Determined family and friends set up anxiety support group in memory of tragic YouTuber Emily Hartridge

By Kate Dennett

The family of a Youtube star who tragically passed away in an e-scooter crash are setting up a mental health charity in her memory. 

Emily Hartridge’s family and friends have set up mental health charity Brain Buddies in memory of Emily and her own openness with mental health. 

Emily unexpectedly passed away in a road accident in Battersea on 12 July. She was the first person in the country to be killed on an e-scooter when she was hit by a lorry at Queen’s Circus.

The family found out as her boyfriend, Jake Hazell, drove past the crash on his bike and saw the incident. 

Emily ran a successful Youtube account and hosted a ‘10 Reasons Why’ series where she proved that everything in the world could be explained with 10 simple reasons. She tackled difficult issues with grace and openness on her account and showed her viewers that it is OK to talk about anxiety, sex, love and everything else in life. 

Emily hosted her first Brain Buddies meet up in London on 13 June. Around ten strangers met in Battersea Park and spoke openly about their experiences with anxiety, depression, addiction and other challenges. The group decided that they would meet on a monthly basis because of its success.  

Their next meet up was due to happen on 13 July when news broke that Emily had tragically passed away. The group still got together to pay their respects to Emily and felt that they should continue Emily’s dream and keep Brain Buddies going.

Emily advertised Brain Buddies openly to get as many people to attend as possible. 

She said: “LET ME BE YOUR BRAIN BUDDY. The reason I called my mental health meet up “Brain Buddies” is because I believe we ALL need a brain buddy!

“As I’ve said before, human connection when it comes to mental health is so important. To share how we feel with someone who can relate is extremely powerful and immediately reassuring.

“I wanted to create a safe space where people could talk about whatever they wanted. And feel supported by others who have gone through similar experiences.

“I want to start a movement of talking and sharing about what is going on in our brains. I hope you will come to a meet up and meet lots of new Brain Buddies.”

Her family and friends have set up a crowdfunding campaign to expand Brain Buddies and aim to raise £10,000 and help more people. They are already over 30% on the way to receiving their target in less than 2 weeks. Over 44 people have supported the cause – a tribute to the impact Emily had on everyone around her.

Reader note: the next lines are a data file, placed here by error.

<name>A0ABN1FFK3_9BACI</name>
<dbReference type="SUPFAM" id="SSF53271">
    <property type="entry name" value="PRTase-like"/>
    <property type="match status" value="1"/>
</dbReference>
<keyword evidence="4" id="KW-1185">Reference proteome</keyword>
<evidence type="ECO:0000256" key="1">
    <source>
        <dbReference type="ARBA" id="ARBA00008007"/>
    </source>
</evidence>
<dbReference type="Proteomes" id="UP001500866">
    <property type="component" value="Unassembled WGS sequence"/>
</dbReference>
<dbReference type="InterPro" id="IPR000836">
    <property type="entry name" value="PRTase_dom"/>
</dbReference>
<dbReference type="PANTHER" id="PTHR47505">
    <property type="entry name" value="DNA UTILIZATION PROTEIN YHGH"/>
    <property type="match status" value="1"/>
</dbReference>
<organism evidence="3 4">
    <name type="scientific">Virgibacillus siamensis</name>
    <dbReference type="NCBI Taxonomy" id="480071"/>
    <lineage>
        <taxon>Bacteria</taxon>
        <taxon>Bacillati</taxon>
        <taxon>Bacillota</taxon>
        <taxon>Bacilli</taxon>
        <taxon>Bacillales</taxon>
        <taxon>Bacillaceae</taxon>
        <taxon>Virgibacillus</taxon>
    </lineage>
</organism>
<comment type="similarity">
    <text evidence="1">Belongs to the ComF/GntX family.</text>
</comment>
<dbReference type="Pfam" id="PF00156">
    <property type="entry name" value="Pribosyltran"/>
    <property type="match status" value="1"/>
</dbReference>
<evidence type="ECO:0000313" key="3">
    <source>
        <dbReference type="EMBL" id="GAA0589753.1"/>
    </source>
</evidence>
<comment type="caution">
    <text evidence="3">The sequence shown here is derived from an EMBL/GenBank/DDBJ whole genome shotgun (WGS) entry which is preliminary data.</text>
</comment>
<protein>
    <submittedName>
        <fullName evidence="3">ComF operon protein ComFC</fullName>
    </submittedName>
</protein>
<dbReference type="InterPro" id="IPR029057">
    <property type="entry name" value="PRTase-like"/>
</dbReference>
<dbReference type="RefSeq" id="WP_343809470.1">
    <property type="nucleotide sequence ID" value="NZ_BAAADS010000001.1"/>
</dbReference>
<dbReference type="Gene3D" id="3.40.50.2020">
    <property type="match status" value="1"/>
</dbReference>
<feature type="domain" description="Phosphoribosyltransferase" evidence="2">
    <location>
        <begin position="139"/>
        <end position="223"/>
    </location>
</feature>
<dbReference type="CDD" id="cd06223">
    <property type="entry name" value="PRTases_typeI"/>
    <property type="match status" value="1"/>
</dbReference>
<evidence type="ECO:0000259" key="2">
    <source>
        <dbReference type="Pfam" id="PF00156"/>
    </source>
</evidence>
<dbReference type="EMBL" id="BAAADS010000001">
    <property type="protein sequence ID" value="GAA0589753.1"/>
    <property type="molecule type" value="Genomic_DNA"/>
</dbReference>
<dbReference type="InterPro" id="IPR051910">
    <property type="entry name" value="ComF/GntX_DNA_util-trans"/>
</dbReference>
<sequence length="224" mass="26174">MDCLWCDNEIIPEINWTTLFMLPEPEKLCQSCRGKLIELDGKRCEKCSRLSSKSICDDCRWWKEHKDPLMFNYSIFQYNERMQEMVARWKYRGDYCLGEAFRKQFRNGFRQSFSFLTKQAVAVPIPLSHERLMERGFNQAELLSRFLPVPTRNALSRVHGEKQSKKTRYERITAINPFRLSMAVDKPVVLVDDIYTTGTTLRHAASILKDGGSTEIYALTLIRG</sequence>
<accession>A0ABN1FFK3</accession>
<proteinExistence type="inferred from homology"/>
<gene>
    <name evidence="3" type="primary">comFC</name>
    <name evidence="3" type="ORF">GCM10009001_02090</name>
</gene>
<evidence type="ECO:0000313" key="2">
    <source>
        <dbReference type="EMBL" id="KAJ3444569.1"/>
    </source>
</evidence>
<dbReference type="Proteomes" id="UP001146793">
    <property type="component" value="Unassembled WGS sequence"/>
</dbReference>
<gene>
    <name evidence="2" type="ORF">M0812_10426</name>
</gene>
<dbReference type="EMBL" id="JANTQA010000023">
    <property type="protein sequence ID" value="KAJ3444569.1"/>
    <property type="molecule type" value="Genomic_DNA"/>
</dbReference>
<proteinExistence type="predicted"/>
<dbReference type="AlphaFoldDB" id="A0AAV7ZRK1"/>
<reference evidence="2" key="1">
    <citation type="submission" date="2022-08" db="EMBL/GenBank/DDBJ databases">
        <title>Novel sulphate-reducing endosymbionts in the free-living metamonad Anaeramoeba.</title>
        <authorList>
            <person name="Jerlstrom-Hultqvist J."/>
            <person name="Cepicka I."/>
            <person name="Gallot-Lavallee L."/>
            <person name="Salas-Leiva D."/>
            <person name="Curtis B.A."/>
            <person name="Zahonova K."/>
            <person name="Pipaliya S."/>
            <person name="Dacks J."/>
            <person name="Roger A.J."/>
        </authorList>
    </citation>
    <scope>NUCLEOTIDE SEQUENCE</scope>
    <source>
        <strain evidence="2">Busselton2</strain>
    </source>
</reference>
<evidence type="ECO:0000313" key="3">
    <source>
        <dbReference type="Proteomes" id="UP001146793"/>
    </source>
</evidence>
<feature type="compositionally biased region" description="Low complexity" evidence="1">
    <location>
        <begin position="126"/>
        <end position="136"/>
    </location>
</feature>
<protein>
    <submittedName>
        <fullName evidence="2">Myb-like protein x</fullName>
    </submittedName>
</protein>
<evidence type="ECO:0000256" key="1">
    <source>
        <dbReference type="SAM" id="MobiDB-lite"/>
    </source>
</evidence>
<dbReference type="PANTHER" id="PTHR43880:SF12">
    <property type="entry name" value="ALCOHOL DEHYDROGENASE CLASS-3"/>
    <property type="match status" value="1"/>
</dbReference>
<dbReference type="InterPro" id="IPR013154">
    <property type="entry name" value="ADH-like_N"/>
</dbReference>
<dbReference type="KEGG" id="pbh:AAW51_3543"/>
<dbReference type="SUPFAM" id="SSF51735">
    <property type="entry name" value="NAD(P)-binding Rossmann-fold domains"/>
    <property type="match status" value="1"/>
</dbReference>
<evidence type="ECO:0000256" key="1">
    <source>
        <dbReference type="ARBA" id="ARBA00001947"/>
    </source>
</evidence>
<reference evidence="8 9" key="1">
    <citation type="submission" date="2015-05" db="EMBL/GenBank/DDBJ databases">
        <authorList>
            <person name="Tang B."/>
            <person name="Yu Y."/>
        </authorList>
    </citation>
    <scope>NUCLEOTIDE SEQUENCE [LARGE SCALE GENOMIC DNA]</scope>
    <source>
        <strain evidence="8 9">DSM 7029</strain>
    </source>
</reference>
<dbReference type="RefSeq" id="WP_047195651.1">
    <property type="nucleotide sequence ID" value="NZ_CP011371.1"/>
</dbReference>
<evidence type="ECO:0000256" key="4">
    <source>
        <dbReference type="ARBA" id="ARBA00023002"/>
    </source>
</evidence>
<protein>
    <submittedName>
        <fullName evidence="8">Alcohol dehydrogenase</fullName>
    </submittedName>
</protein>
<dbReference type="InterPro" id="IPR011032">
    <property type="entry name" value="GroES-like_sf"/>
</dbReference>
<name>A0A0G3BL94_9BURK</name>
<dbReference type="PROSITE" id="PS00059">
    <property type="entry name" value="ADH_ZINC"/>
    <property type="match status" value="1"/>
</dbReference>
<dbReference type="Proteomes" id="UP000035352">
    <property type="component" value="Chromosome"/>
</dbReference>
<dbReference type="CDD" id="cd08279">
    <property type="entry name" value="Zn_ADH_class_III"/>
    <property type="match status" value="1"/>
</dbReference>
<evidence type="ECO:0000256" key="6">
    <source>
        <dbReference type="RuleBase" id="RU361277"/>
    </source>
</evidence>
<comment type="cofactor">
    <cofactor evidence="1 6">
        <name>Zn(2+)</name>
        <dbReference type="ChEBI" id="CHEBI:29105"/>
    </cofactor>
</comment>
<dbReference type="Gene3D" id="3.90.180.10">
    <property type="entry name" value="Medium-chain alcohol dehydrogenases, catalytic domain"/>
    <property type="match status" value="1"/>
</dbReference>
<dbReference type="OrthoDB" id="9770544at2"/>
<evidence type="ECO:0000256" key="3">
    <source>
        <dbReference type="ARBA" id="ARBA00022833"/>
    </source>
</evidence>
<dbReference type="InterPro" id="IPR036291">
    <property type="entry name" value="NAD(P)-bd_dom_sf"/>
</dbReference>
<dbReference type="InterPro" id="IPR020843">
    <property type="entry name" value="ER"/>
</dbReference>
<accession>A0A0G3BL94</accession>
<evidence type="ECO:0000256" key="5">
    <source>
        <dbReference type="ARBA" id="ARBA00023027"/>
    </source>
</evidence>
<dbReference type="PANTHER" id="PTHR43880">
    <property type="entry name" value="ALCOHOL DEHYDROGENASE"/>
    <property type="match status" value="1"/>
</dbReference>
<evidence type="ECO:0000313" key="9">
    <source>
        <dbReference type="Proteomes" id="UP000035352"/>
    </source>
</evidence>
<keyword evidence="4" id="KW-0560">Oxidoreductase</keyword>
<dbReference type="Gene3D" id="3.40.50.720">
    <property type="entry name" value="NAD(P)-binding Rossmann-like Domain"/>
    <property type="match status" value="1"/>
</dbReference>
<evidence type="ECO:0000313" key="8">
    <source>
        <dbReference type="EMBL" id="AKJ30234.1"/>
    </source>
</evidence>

Emily’s sister Charlotte and boyfriend Jake have been very involved in setting up Brain Buddies and have shared links to the charity Instagram on their personal accounts. 

Jake always praised Emily for her openness about mental health and continues to share his own stories on his social media to raise awareness for mental health.

Speaking on Lorraine, Jake said: “Emily just had a gift of being able to normalise a very taboo subject. She taught me how to do it as I have my own struggles with mental health. She made it through her Instagram and Youtube really relatable for so many people who would not necessarily have a voice or the confidence to do so, and who maybe couldn’t afford expensive physiatrists and stuff. What she learnt she taught on her social media. I think that is amazing and that is what we want to continue to do.”

Charlotte has got a tattoo of the number 4 on her wrist since Emily’s passing – which was Emily’s favourite number. 

Joining Jake on Lorraine Charlotte said: “Obviously it is early days and obviously it is a work in progress. I would have been too emotional and it is too raw for me to really think about it yet. But one of our friends stepped up straight away and she was like ‘right we are going to continue this’. On the day that they found out that Emily had died they still had her second mental health meet-up that she had organised. They said it was really beautiful – they did it in the park. 

“It is still a work in progress but Emily was very much about ‘it is just simple, it isn’t rocket science, it is just mental health meet-ups to talk about it and reduce the stigma, work with mental health professionals to go in to schools and get them talking from an early age’. It is just really to carry on Emily’s message of talking.”

Emily’s family and friends came together on 2 August in shared grief and to celebrate her life as she was lay to rest in Havant. 

Many people have shared loving tributes in memory of her life and have all joined together in the hopes of achieving her dream to stop the mental health stigma.

Support Emily Hartridge’s group Brain Buddies by going to:


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